How Antisemitism Has Changed My Desire to Have Kids

I am probably not the first Jew to have all these doubts about parenthood, my place in the world and what that world will look like for the next generation.

When I was younger, I used to feel like life had a specific timeline or a set of steps that I had to follow in order to achieve success. It involved a series of things I had to do or achieve by a certain age: graduate high school, get a scholarship for college, graduate, get a stable job, find a partner, and get married — all before 25. And then there was the ultimate goal I had to aspire to in order to become a truly fulfilled woman: become a mother.

In reality, though, motherhood wasn’t one of those things I aspired to be, at least not the same way I wanted to be a designer, or a singer, or a writer. When my friends would play make-believe with their dolls, their scenarios usually revolved around family and motherhood; I’d pretend my dolls were my friends and I was much more focused on choosing the perfect outfit for every single one of them than I was in developing my “maternal instinct”.

I never really thought about motherhood as a real possibility for me. There’s always been this feeling in the back of my mind that I’ll never really be ready enough to handle taking care of a whole other human being that fully depends on me while struggling to keep my own mental health stable. That, plus the fact that there are quite a few gaps in my genetic medical history that I’m unable to fill, just made it seem like it would be easier to avoid the “will I have children or not” issue altogether. I also hated how it seemed like the default for me as a Jewish woman, was automatically saying yes to motherhood rather than it feeling like something I could take time to evaluate and think about. So I did what seemed like the easiest thing to do at that point: I said no.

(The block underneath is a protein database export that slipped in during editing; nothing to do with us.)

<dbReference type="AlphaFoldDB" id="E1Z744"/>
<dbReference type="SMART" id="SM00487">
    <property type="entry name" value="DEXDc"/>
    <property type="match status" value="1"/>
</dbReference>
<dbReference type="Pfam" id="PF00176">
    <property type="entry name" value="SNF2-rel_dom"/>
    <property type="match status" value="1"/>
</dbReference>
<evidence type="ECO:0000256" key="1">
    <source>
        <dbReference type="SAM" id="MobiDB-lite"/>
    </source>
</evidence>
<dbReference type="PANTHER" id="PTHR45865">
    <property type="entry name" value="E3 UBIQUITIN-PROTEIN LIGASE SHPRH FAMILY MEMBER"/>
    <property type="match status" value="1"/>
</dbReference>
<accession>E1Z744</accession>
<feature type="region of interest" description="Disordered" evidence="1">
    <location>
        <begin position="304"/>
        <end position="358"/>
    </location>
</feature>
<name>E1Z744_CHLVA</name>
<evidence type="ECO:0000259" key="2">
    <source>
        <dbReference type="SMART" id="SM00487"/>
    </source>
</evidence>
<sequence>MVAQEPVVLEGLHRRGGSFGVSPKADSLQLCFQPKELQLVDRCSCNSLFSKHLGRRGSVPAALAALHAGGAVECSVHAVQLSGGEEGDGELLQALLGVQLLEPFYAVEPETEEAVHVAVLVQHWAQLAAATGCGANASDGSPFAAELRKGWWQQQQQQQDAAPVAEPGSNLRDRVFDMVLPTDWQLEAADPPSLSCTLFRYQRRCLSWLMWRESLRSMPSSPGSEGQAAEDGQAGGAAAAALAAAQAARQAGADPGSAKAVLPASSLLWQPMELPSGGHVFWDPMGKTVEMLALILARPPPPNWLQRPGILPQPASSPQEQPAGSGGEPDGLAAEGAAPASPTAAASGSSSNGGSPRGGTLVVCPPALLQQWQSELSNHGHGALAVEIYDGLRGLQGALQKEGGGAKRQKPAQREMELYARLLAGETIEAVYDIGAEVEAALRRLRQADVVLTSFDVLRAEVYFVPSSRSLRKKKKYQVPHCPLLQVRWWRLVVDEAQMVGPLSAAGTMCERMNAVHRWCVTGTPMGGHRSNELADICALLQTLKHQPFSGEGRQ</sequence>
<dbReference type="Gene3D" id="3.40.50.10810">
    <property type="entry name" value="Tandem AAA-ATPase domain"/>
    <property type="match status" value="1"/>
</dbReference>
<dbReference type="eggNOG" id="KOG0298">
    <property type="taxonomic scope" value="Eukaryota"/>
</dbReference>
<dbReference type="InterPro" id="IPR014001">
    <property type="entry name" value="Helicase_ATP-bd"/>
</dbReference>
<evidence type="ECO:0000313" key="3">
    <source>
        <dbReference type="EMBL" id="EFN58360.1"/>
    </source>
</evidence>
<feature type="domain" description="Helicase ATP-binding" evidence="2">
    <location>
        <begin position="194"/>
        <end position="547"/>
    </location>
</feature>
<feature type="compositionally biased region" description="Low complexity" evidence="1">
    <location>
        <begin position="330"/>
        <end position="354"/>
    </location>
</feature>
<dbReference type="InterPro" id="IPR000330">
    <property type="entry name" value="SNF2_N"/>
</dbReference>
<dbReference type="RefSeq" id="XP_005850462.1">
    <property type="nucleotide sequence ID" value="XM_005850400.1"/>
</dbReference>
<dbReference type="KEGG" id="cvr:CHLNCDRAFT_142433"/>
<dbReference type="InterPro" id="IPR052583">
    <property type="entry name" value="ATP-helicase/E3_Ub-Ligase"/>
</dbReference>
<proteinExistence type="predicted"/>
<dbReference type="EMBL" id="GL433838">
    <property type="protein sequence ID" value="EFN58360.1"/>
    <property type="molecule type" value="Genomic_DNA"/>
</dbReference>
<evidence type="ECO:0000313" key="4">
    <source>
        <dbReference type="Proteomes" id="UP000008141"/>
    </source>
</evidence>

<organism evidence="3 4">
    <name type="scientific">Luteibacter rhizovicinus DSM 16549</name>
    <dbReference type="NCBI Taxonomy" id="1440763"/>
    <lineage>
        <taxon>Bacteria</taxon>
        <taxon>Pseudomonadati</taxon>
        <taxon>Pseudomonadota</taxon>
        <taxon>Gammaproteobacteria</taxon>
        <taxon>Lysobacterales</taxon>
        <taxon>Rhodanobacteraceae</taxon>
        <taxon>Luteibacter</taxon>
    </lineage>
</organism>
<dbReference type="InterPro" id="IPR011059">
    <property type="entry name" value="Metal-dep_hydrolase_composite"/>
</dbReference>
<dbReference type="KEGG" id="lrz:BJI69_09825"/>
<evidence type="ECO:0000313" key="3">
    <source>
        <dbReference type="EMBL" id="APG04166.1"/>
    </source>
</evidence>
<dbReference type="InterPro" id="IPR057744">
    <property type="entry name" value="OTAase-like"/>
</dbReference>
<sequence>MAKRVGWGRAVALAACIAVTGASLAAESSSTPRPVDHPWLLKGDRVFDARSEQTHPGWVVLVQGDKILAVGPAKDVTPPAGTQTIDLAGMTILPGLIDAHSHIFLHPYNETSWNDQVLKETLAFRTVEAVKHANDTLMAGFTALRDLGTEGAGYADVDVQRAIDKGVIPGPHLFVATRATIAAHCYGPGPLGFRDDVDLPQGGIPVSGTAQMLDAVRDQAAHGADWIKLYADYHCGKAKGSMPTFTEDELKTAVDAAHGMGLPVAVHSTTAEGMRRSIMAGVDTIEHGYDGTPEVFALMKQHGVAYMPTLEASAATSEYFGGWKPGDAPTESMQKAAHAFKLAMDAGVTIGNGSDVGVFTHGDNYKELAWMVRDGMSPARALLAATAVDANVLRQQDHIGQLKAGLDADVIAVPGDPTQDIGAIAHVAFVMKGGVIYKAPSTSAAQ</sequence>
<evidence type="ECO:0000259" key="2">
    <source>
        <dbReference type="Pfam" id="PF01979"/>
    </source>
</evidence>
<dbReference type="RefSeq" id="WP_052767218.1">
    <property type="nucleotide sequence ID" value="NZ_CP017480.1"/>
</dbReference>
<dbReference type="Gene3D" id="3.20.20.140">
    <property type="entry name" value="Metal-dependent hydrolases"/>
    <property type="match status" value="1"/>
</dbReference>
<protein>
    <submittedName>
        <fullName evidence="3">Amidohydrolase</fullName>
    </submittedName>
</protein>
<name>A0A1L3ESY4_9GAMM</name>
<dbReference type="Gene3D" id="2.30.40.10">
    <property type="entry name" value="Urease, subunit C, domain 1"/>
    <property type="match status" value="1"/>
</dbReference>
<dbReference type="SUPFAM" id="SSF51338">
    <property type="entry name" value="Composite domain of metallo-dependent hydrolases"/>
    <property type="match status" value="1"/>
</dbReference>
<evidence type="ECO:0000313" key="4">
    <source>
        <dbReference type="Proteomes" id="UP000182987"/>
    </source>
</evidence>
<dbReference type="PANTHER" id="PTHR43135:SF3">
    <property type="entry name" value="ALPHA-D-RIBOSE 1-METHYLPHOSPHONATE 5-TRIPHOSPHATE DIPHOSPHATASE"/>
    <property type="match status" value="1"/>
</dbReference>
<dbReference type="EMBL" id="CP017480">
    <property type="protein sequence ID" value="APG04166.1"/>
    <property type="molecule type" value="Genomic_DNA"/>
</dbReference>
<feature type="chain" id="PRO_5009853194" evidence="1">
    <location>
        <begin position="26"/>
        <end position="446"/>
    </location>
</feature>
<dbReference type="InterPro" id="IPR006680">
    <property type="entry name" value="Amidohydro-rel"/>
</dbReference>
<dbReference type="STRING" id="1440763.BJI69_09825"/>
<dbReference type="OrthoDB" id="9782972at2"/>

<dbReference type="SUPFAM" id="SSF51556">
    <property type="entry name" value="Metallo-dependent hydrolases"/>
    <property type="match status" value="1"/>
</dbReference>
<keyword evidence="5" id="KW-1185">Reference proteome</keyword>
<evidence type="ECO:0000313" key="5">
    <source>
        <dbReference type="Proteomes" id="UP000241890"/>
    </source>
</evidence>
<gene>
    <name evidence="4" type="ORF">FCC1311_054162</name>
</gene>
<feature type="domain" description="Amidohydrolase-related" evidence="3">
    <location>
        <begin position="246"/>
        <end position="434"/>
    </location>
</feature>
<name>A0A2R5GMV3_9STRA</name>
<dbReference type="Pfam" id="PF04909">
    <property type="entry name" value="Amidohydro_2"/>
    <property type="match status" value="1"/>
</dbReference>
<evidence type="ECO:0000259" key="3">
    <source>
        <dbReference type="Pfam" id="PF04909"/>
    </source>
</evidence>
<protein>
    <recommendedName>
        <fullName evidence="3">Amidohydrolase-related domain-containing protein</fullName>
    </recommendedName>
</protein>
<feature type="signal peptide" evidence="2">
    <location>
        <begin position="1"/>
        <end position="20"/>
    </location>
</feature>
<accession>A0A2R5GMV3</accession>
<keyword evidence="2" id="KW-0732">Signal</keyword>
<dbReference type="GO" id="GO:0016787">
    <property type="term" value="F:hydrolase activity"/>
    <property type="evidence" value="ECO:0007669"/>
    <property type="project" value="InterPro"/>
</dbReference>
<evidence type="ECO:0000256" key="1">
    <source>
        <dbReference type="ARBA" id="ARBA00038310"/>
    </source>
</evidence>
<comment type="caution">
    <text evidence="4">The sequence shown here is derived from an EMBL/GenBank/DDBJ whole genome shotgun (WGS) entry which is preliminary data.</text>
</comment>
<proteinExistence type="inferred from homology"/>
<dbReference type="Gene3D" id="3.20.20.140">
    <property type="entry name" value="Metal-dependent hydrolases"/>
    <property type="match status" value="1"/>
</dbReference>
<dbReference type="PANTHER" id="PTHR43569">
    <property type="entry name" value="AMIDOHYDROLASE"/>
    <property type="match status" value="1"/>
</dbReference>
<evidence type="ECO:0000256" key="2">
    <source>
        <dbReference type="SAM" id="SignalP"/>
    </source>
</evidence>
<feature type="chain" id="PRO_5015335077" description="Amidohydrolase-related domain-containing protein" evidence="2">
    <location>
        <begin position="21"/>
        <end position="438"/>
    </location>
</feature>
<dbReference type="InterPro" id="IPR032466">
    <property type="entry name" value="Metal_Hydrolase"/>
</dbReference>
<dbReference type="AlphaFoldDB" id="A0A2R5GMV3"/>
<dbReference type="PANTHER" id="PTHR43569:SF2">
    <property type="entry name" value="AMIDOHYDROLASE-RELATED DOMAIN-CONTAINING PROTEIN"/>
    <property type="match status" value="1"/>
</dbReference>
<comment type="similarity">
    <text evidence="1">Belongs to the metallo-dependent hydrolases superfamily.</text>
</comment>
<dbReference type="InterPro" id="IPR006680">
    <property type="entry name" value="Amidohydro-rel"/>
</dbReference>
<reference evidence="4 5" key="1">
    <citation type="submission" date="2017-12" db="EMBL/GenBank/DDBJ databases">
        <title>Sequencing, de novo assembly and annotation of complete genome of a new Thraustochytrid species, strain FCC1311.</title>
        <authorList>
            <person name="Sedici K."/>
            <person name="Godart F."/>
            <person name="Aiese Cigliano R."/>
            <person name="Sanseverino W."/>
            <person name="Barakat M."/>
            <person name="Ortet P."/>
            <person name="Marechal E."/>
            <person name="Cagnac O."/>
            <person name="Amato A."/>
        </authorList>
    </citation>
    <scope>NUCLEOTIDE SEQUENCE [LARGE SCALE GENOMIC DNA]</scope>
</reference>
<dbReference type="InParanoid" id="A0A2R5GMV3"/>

I hated — still do, actually — that the default setting for women, especially Jewish (and especially Mexican/Latina Jewish women like myself) is that we’re supposed to want to become mothers. The questions and comments never stop once we reach a certain age. I’m constantly hearing some variation of “When am I getting grandkids?” or “your niece needs a little friend to play with.”, and my personal favorite, “You will understand life better and find true happiness when you become a mother.” Honestly, that last one makes my blood boil.

But do I love children and I love taking care of people. In pretty much every one of my friend groups I’m always the designated Jewish Mom™; I’m the one that carries the huge purse with tampons, band-aids, spare masks, a sweater, a phone charger, extra makeup, painkillers, a spare pair of flip-flips, an umbrella… pretty much anything that could get us out of a potential problem. I guess that’s something I learned from my own Jewish mom. Still, the thought of becoming an *actual* Jewish Mom™ terrified me a little (OK, a lot).

However, the time spent in lockdown during the early months of the pandemic, my impending arrival of my 30s, and the fact that for the first time in my life I am seeing firsthand the damage that antisemitism causes (yes, I know I’m extremely lucky to be able to say that) have made me reconsider a lot of things I assumed were facts in my life.